A Brief History
On July 22, 2014, Franka Potente celebrated her 40th birthday. This German actress, probably unknown to most American movie viewers, has appeared in a few relatively significant English-speaking roles.
The following article will also name other relative unknowns as well as great movie stars in a concise reference list. The glue that binds them together is the fact that they were all born German-speaking in either Germany, Austria or Switzerland and later starred in English or American movies. For the purposes of this article, neither American actresses born to German parents, such as Kirsten Dunst and Sandra Bullock, nor German models who have appeared in films, such as Heidi Klum or Claudia Schiffer, will be considered.
To the great surprise of the author, while researching this list, she discovered just how many German-speaking women performed for English-speaking audiences. For simplicity’s sake, the list will be divided into three separate groups by genre and published separately but linked together. Franka Potente will be discussed in Part 3.
Part 1: The Early Years
1) Lilia Skala (1896-1994)
Austrian Lilia Skala was one the first women to graduate in architecture and engineering from the German Technical University of Dresden. She was even a practicing professional in Vienna and has the reputation of being Austria’s first female architect. Discovered by Max Reinhardt, founder of the Max Reinhardt Seminar in Vienna, one of the most important German-language acting schools, she began acting in his theater troupe and starred in Austrian movies. Due to their Jewish background, however, Max Reinhardt and later Skala, her husband and children fled their Nazi-occupied homeland. Once in the United States, her quick grasp of the English language enabled her to make the transition to the American stage. Lilia Skala also appeared in countless television shows and series, on Broadway and even appeared alongside Sidney Poitier in the movie Lilies of the Field, as the mother superior, a role for which she received an Academy Award nomination for best supporting actress in 1964. A younger audience might recognize her from her role as a retired ballerina in Flashdance.
2) Elisabeth Bergner (1897-1986)
As a teenager, Elisabeth Bergner toured Austria and Germany with a Shakespearean company. Having been born a Jew in the Austro-Hungarian Empire, she was prime target of the growing Nazi movement, so she moved to London in 1933 with her director husband Paul Czinner. Following an Academy Award nomination in 1936 for her role in Escape Me Never, which was directed by her husband, she starred as Rosalind opposite Laurence Olivier’s Orlando in the screen adaptation of As You Like It, the first Shakespearean play filmed with sound. The movie was not a success as many were put off by Bergner’s thick German accent. In 1940 she and Czinner emigrated to the United States where she starred in her only Hollywood movie, Paris Rising, which was not a success. She then returned to Europe and later had a role in Maximilian Shell’s The Pedestrian (Der Fußganger), a film that received an Academy Award nomination and won a Golden Globe for Best-Foreign Language Foreign Film in 1974. Elisabeth Bergner is considered to be the inspiration for the character of Margo Channing in the highly regarded film All About Eve, made famous by Bette Davis. While performing in a play, Bergner took a younger, aspiring actress under her wing. This actress then began behaving horribly and attempted to control things. Bergner recounted this to American author Mary Orr who used this as the basis for her short story “The Wisdom of Eve”.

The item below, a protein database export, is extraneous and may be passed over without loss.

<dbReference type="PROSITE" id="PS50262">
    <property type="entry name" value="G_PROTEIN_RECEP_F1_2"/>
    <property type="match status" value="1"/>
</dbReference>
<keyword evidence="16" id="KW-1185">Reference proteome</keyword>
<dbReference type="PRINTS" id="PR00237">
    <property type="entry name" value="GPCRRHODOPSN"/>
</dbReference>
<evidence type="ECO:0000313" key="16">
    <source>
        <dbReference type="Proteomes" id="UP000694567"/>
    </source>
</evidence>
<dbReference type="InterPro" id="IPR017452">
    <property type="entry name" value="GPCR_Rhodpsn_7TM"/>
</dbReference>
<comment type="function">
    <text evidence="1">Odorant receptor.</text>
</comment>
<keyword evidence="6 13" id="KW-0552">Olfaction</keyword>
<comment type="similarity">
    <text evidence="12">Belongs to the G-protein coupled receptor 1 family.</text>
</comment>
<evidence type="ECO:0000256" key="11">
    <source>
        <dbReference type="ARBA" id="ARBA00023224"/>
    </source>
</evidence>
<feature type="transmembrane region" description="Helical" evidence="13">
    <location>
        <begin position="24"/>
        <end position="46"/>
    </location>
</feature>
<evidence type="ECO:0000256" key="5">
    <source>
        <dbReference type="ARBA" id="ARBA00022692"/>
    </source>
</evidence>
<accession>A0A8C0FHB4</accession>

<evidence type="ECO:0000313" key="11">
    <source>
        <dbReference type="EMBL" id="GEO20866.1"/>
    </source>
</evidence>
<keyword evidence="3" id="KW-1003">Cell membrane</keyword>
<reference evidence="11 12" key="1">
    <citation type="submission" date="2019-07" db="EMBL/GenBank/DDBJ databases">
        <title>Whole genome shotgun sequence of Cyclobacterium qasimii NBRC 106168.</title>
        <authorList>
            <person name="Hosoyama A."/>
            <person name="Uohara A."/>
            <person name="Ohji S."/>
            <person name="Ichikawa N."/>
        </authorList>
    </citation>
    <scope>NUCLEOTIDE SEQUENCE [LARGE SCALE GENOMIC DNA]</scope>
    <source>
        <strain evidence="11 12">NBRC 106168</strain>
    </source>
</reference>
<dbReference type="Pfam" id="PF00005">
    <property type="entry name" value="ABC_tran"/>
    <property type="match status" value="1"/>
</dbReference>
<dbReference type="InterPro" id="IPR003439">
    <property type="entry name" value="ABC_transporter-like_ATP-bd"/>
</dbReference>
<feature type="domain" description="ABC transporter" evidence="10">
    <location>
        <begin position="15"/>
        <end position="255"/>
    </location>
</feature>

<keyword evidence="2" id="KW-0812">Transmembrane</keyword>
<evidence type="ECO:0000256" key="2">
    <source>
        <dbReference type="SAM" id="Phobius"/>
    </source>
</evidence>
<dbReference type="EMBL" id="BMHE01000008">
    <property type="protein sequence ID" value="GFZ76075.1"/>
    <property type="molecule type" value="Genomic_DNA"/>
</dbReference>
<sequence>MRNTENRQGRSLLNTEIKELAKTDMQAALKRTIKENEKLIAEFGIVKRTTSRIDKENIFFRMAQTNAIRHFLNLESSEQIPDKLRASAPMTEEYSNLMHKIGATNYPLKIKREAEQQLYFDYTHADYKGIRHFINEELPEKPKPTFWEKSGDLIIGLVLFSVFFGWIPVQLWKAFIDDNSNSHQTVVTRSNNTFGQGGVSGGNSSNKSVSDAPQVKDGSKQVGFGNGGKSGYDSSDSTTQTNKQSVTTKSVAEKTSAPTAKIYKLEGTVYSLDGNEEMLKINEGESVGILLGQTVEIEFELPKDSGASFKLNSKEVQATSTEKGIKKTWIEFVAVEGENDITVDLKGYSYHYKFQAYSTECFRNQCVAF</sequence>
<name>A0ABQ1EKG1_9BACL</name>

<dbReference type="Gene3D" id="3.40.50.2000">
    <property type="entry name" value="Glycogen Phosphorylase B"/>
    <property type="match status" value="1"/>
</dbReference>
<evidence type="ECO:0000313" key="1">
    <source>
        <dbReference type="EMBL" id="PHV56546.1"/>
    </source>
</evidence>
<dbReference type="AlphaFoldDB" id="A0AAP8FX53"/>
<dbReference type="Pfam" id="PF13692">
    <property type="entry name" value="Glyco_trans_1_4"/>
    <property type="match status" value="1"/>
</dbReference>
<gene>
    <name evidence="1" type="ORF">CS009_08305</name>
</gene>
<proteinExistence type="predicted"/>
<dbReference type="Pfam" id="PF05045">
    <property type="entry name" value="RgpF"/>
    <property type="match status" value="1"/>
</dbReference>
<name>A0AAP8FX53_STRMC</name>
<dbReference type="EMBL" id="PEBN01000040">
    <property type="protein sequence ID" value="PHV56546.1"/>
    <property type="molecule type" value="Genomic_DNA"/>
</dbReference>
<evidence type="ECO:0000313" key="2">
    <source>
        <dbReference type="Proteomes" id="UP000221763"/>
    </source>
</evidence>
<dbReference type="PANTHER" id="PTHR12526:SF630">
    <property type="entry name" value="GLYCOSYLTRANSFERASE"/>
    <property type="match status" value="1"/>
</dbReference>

3) Lotte Lenya (1898-1981)
Immortalized in the Louis Armstrong and Bobby Darin versions of “Mack the Knife”, Ms. Lotte Lenya was an original cast member the Threepenny Opera (Die Dreigroschenoper) composed by her husband, Kurt Weill, with lyrics by Bertolt Brecht. She recorded many of Weill’s songs, including the original German version of “Mack the Knife” (“Mackie Messer”). Though Austrian-born, she moved with her husband, a German-born Jew, to the United States to escape persecution by the Nazis. There, she performed on stage, both on and off-Broadway, and in 1956 she received a Tony award for her role as Jenny in an off-Broadway version of the Threepenny Opera, the only time an off-Broadway performance was so honored. She then made the transition to film and had a supporting role in the Roman Spring of Mrs. Stone, starring Vivien Leigh and Warren Beatty, for which she received an Academy Award nomination in 1961. To English-speaking audiences her most memorable role, however, is probably that of Soviet agent Rosa Klebb whose secret weapon in the James Bond film From Russia with Love is a poison-laced blade hidden in her shoe. Shortly before her death, Lenya was inducted into the American Theater Hall of Fame.
4) Marlene Dietrich (1901-1992)